When it comes to Alonso, I’m not sure where this idea came from. For Fernando it’s never solely been about titles, it’s about legacy. I mean, the guy came back to a 2008 Renault team that only scored a combined 15 points more than his personal points tally in alone in 2007.
And his return to McLaren was off the back of Button and Magnussen’s 2014 season that produced 2 lonely podiums; and it just so happened to at the same circuit in Melbourne. As for Alonso, he’s always seemed open to taking chances on a seat if it means it might pan out and there’s more performance than initilly meets the eye.
- It paid off in 2005.
- It nearly paid off in 2007.
- You can argue it worked in 2010 at Ferrari. It just so happened that Vettel was nearly unbeatable.
- He was just a little too early for it to pay off at McLaren in 2015.
Mark Webber was on F1 nation podcast riffing about his former rival and he really hit the nail on the head:
“We know Fernando is extraordinary. He’s had an insane career, but he’s not at his peak anymore, it’ll be harder for him to do what he did in the past. A Fernando at 9 out of 10 is clearly still good for someone to have. But Alonso is a serial winner and [being] mid-pack is what he left Formula 1 for.”
While I agree this was true in 2018, things have slightly changed in 24 months. I’m not exactly sure how much Alonso has left in him to give in the way of professionally competing in such a dangerous sport, but at some point he’s going to begin to prioritize his exit opportunities.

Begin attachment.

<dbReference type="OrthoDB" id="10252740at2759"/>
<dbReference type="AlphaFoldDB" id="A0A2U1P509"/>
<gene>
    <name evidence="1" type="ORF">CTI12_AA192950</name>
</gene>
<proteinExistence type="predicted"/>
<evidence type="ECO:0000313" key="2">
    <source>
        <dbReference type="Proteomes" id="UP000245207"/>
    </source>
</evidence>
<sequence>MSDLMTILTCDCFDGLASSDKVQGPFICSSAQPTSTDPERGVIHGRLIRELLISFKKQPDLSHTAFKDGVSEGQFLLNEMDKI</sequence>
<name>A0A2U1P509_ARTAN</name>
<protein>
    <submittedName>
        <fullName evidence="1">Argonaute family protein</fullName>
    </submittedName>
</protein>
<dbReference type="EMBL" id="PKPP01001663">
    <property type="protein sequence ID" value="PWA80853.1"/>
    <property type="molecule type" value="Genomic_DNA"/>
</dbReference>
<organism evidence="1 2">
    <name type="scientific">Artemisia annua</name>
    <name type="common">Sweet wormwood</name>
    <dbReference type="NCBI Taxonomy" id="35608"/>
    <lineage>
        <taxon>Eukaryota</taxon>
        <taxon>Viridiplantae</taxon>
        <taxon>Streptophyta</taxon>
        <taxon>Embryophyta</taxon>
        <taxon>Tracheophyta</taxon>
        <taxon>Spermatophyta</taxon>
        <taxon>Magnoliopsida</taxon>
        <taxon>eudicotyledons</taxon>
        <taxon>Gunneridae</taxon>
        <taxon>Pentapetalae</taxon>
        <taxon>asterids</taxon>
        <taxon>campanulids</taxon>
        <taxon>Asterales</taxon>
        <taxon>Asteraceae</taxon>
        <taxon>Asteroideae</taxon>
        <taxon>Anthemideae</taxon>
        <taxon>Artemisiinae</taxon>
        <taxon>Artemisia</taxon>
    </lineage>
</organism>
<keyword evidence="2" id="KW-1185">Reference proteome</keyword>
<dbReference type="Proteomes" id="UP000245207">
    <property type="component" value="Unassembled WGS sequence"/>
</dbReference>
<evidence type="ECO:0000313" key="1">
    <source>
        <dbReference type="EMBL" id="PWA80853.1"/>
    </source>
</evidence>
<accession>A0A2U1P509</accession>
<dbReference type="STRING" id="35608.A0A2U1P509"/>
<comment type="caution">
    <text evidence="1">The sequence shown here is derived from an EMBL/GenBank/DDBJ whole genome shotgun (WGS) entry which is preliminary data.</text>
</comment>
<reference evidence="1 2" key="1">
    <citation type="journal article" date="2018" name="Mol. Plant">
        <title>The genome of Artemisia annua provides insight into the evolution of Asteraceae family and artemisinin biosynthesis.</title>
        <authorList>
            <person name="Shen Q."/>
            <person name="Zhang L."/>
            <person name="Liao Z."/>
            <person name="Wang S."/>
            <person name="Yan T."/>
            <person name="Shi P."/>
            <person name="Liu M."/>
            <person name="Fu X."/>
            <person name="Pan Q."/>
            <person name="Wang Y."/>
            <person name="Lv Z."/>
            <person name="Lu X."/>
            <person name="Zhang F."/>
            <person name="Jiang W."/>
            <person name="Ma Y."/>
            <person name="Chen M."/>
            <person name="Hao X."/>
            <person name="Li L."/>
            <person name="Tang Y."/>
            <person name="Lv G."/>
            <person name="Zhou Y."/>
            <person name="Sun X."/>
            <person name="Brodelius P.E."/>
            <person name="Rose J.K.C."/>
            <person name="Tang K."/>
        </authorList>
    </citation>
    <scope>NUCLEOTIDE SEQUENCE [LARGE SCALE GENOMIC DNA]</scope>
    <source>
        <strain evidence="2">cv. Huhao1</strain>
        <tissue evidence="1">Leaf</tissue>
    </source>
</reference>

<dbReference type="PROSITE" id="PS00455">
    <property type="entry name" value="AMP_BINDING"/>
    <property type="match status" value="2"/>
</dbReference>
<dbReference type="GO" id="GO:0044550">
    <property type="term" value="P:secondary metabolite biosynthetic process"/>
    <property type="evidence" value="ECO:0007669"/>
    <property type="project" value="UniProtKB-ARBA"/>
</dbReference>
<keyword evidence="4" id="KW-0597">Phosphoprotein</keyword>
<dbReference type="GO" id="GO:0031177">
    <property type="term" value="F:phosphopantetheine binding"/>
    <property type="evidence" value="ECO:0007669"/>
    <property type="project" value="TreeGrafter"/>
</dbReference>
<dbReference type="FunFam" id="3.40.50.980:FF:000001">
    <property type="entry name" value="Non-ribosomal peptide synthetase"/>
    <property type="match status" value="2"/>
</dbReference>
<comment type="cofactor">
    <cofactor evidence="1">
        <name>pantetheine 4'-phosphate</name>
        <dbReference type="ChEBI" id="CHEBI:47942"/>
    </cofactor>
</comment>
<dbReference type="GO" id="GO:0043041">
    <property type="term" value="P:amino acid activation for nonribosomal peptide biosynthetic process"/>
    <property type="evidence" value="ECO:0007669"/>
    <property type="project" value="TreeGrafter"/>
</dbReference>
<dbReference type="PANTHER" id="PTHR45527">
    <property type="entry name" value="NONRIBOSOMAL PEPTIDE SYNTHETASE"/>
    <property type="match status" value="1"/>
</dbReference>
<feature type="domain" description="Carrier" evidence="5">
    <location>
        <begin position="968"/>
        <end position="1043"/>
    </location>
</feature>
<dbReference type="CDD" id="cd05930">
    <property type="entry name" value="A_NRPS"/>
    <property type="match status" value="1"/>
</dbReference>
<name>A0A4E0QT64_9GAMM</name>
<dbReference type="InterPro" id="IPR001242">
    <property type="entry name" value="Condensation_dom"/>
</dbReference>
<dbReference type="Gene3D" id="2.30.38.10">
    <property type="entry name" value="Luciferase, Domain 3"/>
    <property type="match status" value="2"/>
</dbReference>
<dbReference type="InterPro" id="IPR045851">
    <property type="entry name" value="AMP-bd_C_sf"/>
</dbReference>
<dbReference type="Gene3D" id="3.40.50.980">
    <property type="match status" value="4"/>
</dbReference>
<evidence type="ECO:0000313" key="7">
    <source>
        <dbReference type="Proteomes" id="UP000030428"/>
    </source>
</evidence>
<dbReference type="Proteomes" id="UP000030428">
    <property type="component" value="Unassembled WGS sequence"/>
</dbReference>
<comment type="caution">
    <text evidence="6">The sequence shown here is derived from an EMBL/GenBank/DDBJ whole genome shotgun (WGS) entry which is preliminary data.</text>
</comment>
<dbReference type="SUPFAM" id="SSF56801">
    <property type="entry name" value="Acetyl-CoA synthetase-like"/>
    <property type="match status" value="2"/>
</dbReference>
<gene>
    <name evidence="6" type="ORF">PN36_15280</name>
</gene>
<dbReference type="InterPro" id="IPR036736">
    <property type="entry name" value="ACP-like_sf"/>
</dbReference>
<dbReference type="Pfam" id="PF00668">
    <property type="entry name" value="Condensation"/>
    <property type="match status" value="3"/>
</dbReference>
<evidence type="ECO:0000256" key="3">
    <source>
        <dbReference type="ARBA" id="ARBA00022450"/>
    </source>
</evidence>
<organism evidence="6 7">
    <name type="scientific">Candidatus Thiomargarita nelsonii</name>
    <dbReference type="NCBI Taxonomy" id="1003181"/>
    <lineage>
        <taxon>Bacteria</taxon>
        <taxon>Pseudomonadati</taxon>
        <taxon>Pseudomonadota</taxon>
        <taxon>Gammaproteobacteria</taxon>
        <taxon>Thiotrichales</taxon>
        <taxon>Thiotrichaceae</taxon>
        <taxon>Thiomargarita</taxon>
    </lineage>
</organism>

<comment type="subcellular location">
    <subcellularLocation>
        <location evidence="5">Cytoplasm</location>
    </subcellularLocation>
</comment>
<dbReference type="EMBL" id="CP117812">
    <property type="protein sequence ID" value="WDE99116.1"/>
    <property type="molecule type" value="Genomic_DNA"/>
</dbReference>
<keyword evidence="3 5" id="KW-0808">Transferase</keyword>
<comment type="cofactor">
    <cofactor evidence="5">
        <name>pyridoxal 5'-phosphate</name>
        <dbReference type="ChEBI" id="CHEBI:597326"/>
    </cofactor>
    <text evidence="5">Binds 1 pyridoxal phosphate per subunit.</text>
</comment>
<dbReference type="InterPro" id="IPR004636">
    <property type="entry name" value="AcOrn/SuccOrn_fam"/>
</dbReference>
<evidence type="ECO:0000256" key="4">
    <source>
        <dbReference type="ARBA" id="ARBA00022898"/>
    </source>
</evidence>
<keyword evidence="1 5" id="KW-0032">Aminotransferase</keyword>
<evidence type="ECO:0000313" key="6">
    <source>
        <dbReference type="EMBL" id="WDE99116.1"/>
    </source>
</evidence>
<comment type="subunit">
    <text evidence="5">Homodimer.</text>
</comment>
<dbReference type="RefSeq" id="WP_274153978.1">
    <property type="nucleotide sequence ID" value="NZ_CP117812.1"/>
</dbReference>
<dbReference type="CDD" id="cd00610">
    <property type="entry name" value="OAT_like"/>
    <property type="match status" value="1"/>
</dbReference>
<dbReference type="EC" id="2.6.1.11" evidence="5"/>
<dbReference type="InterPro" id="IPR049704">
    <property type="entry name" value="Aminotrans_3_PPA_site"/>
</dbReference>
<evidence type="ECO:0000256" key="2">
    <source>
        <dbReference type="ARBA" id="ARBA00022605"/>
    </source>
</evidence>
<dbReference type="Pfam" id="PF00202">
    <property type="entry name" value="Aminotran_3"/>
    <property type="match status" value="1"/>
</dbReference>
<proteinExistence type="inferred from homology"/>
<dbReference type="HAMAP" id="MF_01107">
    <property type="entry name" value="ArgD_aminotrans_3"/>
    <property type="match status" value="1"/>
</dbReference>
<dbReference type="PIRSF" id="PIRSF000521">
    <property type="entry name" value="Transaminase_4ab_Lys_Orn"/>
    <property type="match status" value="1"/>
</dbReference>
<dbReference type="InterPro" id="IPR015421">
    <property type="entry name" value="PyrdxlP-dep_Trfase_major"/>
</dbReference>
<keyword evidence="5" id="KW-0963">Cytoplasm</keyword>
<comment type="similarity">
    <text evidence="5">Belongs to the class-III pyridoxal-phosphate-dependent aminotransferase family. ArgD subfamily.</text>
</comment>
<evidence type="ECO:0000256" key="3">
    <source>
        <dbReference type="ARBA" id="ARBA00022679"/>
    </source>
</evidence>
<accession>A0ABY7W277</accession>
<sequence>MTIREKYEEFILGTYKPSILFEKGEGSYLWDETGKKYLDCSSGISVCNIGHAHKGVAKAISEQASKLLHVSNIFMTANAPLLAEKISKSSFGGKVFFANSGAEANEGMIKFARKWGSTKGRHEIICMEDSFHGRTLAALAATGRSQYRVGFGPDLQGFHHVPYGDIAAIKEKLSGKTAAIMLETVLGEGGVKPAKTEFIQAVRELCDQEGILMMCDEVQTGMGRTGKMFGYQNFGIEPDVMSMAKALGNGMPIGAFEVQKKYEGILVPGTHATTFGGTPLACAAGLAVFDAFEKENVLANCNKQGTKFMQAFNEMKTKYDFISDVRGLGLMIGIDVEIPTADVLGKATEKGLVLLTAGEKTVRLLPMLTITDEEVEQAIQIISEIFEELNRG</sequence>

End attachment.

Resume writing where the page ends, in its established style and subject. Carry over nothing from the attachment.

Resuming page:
Renault have been adamant of their future in F1. The interim CEO said just a short month ago the following:
“F1, we said publicly, and we confirm, that we intend to stay in Formula 1. Actually the news about new regulations, new cap, in terms of investment, is very good for us, because we had as you know less investment in this area compared to some of our competitors, which were spending a lot of money. So, F1 we are here, and we stay in Formula 1.”
There’s no doubt Alonso’s driving ability is nearly matched by his political savvy inside an organization, for better or for worse. It seems like a perfect fit for Alonso to slide into an executive or long time consultative role with the team he’s won titles with and always found a good degree of comfortability with.
E.g., Alain Prost, Mika Hakkinen, and the late Niki Lauda.
This keeps him close to the action and allows him to maintain influence in a sport he’s dedicated his life to. It also leaves the door open allowing him to drive in other series like Indy should he fail to cap his triple crown this august 23.